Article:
Run Lola Run 1998 | Movie
What a blast! German writer/director Tom Tykwer tells one story three times, varying the outcome with each go-round: The constant is resourceful redhead Lola (Franka Potente), a scruffy beauty with a scream that shatters glass and a boyfriend named Manni… (more)
What a blast! German writer/director Tom Tykwer tells one story three times, varying the outcome with each go-round: The constant is resourceful redhead Lola (Franka Potente), a scruffy beauty with a scream that shatters glass and a
boyfriend named Manni (Moritz Bleibtreu), who's messed up a job for a small-time crime lord and better come up with a whole lot of money in 20 minutes or he's dead meat. Manni calls Lola, and Lola comes running — literally. She bolts out of the house and tears through the streets, nimble
brain going as fast as her feet in search of some way out of what appears to be an impossible test of devotion. Granted, this sounds like the same old reckless youth stuff, but it's not. First, it's unusually clever, colorful and gleefully anarchic in its mix of color, B&W, animation and other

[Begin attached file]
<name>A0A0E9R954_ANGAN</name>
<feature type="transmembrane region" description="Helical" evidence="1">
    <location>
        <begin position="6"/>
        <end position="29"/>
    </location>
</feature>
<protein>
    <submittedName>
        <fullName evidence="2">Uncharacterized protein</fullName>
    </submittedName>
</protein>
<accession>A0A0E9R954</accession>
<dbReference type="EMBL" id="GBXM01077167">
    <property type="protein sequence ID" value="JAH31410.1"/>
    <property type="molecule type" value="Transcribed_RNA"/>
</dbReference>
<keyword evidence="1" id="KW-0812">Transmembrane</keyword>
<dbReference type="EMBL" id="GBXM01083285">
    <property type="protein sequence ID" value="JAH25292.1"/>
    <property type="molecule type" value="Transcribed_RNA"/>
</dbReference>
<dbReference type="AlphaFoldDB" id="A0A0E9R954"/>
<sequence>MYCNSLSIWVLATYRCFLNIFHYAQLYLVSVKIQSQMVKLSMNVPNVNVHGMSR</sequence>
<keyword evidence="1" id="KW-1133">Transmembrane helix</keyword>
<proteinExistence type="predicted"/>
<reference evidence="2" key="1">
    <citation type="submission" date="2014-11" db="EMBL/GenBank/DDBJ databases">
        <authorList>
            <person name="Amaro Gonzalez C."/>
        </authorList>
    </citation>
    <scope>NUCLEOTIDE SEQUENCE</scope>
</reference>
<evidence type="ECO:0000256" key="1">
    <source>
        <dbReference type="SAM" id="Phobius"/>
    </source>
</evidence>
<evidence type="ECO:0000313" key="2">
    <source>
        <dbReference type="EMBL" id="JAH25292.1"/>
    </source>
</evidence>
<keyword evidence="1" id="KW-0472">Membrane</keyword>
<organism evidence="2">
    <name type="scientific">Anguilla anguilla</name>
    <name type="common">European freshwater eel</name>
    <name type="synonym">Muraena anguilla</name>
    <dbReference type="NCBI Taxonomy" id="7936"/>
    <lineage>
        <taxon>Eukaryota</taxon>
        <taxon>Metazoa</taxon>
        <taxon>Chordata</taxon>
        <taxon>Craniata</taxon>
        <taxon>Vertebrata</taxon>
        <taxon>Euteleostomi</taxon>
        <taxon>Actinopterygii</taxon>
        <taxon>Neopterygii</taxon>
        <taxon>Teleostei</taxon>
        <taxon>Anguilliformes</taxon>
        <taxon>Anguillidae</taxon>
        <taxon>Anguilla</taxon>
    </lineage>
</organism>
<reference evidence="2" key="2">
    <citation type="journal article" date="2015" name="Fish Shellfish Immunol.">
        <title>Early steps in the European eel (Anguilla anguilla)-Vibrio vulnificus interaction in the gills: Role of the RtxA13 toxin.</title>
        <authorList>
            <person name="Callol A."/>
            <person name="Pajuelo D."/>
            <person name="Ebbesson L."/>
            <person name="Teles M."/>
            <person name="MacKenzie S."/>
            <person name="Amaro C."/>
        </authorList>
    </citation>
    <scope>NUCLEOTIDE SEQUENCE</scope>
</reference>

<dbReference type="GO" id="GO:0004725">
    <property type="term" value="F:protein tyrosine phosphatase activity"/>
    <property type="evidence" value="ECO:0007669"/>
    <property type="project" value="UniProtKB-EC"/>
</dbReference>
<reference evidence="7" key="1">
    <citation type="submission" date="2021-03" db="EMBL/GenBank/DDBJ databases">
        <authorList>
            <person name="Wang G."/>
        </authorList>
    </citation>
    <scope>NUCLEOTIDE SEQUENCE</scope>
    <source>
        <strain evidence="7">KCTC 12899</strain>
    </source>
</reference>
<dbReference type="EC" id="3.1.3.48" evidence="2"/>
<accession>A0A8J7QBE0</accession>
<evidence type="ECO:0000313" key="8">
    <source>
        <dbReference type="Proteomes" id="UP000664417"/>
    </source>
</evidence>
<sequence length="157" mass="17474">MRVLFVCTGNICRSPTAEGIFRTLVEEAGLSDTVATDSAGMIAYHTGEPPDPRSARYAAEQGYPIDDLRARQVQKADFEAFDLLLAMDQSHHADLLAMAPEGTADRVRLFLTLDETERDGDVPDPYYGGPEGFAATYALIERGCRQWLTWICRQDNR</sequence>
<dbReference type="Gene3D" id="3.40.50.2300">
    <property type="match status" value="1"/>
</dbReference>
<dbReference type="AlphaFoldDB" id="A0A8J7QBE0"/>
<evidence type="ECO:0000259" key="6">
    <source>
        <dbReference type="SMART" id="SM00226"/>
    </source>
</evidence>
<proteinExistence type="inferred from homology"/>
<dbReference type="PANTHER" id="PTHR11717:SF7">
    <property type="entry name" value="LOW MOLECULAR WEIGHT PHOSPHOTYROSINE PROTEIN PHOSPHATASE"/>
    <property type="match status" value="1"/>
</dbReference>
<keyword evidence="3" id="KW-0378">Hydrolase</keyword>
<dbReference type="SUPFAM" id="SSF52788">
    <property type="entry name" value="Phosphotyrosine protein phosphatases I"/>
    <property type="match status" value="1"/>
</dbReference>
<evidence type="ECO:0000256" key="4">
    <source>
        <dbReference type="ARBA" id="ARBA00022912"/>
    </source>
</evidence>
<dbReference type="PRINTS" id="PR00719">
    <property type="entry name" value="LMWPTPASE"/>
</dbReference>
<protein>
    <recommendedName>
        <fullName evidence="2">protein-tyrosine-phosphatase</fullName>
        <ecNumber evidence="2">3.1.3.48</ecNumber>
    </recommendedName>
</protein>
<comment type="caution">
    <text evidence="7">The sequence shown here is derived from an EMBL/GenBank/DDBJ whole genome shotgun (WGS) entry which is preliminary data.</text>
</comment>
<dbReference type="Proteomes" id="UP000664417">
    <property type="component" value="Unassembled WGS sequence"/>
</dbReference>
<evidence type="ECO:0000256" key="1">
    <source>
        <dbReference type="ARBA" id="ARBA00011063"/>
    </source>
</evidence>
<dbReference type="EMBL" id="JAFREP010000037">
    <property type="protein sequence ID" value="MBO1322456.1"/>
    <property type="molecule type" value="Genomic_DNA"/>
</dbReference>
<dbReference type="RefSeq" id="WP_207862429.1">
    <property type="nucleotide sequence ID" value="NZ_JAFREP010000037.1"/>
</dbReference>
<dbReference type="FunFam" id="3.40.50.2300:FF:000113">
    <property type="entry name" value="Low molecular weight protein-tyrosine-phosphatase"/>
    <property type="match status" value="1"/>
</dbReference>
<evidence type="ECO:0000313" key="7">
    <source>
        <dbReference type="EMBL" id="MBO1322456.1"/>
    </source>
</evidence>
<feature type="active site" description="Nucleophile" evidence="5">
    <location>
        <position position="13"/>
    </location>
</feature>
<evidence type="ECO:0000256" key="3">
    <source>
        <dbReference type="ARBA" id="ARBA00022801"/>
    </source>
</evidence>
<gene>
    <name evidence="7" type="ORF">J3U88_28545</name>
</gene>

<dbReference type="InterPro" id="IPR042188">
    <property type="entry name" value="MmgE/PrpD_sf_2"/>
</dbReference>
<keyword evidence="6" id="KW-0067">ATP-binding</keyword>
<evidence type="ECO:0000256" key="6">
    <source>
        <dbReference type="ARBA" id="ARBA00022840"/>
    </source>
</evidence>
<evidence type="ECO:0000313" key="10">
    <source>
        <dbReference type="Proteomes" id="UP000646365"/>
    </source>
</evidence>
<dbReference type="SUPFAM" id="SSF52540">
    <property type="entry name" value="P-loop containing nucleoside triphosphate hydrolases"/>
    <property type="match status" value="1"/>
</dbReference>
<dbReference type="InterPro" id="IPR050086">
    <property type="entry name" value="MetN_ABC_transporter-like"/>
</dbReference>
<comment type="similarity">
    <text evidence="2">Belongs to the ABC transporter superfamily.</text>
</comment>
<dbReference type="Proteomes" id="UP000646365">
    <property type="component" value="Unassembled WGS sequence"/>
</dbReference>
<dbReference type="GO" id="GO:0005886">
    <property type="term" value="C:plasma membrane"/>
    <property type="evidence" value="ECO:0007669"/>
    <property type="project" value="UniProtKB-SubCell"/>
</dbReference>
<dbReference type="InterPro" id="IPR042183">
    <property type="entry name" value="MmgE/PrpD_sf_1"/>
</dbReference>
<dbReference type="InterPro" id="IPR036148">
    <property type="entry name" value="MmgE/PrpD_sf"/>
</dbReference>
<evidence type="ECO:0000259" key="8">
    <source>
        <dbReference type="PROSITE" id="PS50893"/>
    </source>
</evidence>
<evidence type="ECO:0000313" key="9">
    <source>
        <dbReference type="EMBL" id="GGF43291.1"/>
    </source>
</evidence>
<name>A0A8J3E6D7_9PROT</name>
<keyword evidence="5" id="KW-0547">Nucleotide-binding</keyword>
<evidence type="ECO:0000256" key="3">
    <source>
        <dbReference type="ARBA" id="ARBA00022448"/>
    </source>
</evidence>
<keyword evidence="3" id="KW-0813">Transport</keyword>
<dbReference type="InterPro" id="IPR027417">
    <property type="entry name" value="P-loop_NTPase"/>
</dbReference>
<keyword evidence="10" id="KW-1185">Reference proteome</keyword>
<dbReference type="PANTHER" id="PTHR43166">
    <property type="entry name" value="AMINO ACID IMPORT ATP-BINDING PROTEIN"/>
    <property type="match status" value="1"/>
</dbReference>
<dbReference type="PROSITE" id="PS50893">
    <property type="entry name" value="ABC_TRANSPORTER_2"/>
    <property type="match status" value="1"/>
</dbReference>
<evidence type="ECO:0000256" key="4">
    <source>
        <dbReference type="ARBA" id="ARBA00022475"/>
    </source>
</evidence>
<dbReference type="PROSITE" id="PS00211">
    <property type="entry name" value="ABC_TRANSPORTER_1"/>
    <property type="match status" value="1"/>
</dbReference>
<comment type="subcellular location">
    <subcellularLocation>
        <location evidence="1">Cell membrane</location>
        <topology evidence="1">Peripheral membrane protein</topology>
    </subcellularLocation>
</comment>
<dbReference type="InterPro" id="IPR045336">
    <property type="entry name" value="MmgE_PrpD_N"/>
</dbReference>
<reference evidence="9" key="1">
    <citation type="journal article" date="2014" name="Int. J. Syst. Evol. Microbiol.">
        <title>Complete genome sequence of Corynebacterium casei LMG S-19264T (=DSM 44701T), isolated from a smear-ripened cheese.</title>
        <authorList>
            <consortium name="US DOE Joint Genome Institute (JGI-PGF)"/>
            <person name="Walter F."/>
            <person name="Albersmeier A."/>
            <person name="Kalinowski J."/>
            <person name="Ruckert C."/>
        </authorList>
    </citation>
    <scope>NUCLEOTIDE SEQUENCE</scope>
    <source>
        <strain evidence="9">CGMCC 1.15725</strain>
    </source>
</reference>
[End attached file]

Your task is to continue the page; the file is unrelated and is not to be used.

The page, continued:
filmmaking tricks: Lola's random encounters with a mother pushing a baby carriage, for example, touch off a series of possible futures for the woman (which unfold through a rapid-fire series of stills), depending on whether they collide or Lola just sweeps past. And second, it is like a
video game in which some cosmic cinematic reset button gets pushed every time the story paints itself into a corner, but it's not just some shallow exercise in smarty-pants film-geek bravado. The film's extra-special trick, the one that kicks in under your radar because it's so busy with all the
flash, is that it makes you care deeply for Lola and Manni. Credit goes in large part to the radiant Potente, who's got an ocean of charisma under the tattoos and flame-colored hair, and Bleibtreu, who sneaks an endearing sweetness into Manni's slightly doltish manner. But Tywker's script gives
them the room to work: He's one to watch.
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